The Jetty Lane Centre project in Woodbridge was given an amazing boost last month by the sudden, unexpected and very generous donation of 2 cabin classrooms by Eric Reynolds, of Woodbridge Boatyard. These can act as temporary activity spaces while the charity continues to raise the £3.5million required for the final building work.

“The Jetty Lane Youth, Community and Arts Centre has been urgently required to fulfill unmet needs in Woodbridge since the previous longstanding Youth and Community Centre was  of course demolished.And though the youth centre went, the need didn’t go away. In fact, as Woodbridge has become more expensive there has been much less affordable and available accommodation for community groups. Now, the proposed closure of the Caterpillar Childrens Centre, the sudden closure of Age UK and therthe effects of the pandemic have increased this problem.  We could not have received a better gift at a more appropriate time!

The Spaces themselves were originally part of Trinity Buoy Wharf Jubilee Pier and are constructed from four 20 ft shipping containers. “They will be ideal for small groups of people to meet in, they’re quirky, fun and centrally located and will be an asset to our project and the wider community,” says ViceChair Caroline Rutherford. “Jetty Lane’s priority has always been to provide space for people to meet and use in Woodbridge at a cost that they can afford. These cabins will enable us to start doing that  – and people will be able to see we are doing it.”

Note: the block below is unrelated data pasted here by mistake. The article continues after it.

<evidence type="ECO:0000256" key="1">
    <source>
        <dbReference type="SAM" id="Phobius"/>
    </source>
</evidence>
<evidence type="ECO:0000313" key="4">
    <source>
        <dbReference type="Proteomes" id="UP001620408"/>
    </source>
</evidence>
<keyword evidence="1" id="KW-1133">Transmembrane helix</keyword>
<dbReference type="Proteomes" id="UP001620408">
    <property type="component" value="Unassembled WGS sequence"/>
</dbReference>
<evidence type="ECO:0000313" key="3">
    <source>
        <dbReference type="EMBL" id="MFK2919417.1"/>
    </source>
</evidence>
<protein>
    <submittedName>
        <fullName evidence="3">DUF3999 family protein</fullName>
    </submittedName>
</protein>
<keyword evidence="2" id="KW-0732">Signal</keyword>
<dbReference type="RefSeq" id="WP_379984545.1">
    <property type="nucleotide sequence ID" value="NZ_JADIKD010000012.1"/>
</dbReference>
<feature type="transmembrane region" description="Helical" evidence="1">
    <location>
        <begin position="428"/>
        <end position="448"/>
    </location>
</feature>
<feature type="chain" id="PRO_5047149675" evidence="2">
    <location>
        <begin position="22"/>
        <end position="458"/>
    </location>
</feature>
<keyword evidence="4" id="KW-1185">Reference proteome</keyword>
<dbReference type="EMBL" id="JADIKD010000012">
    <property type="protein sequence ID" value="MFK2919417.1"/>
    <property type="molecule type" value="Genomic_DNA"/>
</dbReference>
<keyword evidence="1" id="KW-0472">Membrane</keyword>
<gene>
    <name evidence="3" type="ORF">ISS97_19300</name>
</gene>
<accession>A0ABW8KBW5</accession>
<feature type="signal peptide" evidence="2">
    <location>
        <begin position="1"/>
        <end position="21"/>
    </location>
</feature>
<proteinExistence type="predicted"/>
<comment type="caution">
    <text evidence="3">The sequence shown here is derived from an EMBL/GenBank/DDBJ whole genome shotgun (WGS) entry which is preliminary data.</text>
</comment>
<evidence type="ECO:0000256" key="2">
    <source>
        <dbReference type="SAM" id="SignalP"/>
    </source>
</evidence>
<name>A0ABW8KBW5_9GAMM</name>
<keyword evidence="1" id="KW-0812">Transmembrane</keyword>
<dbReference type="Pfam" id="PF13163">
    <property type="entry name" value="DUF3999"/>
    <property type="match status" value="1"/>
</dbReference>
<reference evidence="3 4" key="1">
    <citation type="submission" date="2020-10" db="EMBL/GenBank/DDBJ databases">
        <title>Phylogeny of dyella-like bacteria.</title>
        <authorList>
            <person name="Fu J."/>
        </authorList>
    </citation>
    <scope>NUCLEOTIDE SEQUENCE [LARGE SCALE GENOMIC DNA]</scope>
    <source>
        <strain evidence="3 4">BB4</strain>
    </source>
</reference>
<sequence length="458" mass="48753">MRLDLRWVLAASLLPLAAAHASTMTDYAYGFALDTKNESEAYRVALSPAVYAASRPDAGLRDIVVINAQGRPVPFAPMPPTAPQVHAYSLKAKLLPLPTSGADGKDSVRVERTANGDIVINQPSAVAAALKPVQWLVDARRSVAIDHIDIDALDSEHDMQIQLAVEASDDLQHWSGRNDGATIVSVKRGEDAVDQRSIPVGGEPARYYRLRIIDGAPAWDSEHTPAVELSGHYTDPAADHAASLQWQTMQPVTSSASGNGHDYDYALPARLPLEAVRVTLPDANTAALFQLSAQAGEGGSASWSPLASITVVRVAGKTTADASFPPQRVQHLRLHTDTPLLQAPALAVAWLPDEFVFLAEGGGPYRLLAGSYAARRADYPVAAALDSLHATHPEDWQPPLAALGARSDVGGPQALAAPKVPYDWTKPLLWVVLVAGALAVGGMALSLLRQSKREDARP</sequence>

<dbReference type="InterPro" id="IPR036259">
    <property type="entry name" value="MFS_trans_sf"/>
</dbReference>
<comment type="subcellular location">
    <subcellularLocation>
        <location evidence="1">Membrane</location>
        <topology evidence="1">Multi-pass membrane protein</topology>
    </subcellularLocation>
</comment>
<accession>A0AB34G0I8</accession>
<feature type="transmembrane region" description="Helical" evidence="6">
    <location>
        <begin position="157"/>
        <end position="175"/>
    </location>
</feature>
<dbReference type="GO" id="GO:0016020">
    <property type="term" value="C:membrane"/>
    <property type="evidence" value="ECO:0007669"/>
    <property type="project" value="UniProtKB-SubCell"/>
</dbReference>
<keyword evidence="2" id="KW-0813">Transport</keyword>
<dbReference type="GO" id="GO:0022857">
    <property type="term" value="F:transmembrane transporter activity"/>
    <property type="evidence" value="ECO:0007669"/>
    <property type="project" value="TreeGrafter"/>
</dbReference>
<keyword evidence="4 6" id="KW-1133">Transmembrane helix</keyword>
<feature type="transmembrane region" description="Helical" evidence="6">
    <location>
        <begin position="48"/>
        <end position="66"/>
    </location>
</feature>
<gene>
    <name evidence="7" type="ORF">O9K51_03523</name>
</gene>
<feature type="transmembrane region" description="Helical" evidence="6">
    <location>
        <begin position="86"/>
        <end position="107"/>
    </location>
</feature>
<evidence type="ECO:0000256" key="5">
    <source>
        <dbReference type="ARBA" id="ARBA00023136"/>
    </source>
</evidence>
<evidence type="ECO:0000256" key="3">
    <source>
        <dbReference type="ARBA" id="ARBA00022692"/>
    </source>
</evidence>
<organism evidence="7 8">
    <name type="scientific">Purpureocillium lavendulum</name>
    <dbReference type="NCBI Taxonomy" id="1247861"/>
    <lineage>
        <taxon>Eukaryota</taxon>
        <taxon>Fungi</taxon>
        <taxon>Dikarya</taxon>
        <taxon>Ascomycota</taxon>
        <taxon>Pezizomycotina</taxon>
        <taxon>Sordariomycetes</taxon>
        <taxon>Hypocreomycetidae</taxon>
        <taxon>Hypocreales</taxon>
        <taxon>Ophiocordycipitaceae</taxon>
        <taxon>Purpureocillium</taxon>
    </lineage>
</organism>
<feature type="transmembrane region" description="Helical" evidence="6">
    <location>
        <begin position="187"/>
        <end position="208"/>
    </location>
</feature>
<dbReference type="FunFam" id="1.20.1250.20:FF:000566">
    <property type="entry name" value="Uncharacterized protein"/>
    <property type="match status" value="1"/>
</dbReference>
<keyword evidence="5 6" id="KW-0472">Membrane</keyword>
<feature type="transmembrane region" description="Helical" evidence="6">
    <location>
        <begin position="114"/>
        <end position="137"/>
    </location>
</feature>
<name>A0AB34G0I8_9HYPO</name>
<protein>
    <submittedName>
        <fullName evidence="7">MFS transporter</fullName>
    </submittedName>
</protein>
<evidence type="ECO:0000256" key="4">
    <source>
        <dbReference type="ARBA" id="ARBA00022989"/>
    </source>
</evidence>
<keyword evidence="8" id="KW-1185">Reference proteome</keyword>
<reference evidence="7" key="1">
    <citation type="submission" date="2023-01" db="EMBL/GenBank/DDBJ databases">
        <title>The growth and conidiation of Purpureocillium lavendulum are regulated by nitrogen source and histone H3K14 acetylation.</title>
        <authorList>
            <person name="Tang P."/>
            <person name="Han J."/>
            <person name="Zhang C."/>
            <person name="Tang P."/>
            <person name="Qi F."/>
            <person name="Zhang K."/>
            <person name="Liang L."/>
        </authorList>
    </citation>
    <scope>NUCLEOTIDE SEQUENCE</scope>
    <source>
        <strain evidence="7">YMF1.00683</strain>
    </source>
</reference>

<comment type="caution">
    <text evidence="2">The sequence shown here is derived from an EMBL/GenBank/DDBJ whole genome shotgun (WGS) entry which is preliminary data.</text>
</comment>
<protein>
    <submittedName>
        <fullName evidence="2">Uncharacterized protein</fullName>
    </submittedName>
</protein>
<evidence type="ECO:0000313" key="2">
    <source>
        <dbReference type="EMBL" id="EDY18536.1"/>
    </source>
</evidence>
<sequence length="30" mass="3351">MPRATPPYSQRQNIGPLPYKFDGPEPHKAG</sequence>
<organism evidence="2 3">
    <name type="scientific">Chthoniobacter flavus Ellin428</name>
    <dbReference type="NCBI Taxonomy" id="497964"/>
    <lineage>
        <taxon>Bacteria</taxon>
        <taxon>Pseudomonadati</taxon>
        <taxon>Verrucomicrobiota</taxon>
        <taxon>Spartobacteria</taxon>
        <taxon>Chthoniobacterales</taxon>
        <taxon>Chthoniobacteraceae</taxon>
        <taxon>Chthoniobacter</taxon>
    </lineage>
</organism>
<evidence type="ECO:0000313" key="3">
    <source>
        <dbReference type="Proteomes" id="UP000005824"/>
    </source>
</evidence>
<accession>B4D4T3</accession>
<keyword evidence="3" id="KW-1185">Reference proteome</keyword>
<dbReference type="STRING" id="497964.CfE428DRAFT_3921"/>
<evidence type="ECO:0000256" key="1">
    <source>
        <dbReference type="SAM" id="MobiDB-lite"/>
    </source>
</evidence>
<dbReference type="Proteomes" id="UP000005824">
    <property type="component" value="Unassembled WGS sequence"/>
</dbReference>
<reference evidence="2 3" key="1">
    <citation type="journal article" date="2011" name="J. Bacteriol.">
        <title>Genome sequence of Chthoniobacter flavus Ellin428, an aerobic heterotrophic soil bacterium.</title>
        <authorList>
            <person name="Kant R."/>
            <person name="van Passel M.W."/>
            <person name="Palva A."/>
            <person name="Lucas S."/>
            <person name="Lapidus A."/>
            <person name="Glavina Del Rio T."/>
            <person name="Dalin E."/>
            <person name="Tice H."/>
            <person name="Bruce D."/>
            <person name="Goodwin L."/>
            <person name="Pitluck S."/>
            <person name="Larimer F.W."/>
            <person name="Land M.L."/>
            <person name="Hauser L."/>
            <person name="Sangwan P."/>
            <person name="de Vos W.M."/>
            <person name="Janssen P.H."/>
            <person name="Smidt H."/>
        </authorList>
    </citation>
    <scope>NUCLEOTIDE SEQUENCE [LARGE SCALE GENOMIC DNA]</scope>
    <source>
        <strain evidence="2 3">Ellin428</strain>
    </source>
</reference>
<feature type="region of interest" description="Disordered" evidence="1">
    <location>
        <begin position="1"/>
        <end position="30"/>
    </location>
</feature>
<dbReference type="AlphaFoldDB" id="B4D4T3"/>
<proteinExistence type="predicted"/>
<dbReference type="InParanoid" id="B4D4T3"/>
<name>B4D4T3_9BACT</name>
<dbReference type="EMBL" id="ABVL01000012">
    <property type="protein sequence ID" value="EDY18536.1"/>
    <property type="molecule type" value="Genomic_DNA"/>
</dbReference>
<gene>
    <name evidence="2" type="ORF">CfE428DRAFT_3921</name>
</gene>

“When we were fortunate enough to get a phone call offering us these cabins, we jumped at it” says Cllr Page. “Eric Reynolds is definitely Renaissance man: both Man of Thought and Man of Action. He thought we would find them useful, and when we said yes please, they were on our site -practically before we could blink – with Eric, in his overalls, very much at the forefront of getting them installed. We cannot thank him enough.”

Eric has set up and ran/runs some of the most important people places in London since the early 1970’s including Camden Lock Market, Spitalfields Old Fruit and Vegetable Market, Gabriels’ Wharf, and Trinity Buoy Wharf and winner of the Regeneration & Renewal “Lifetime Achievement Award” for Regeneration in 2012.

Project Manager Cordelia Richman confirms: “Jetty Lane has achieved so much since 2017 but it hasn’t been visible. Now that we have the Activity Spaces everyone can see where Jetty Lane will be and our vision for the site is clear. As soon as we’ve completed a basic refurbishment of the Activity Spaces we will start putting them to use providing facilities for our community.”

MAKE A DONATION
Will you help build Jetty Lane to make a positive and lasting difference for local people?
Go to www.jettylane.org and click on DONATE or Telephone 01394 383128 or Email info@jettylane.org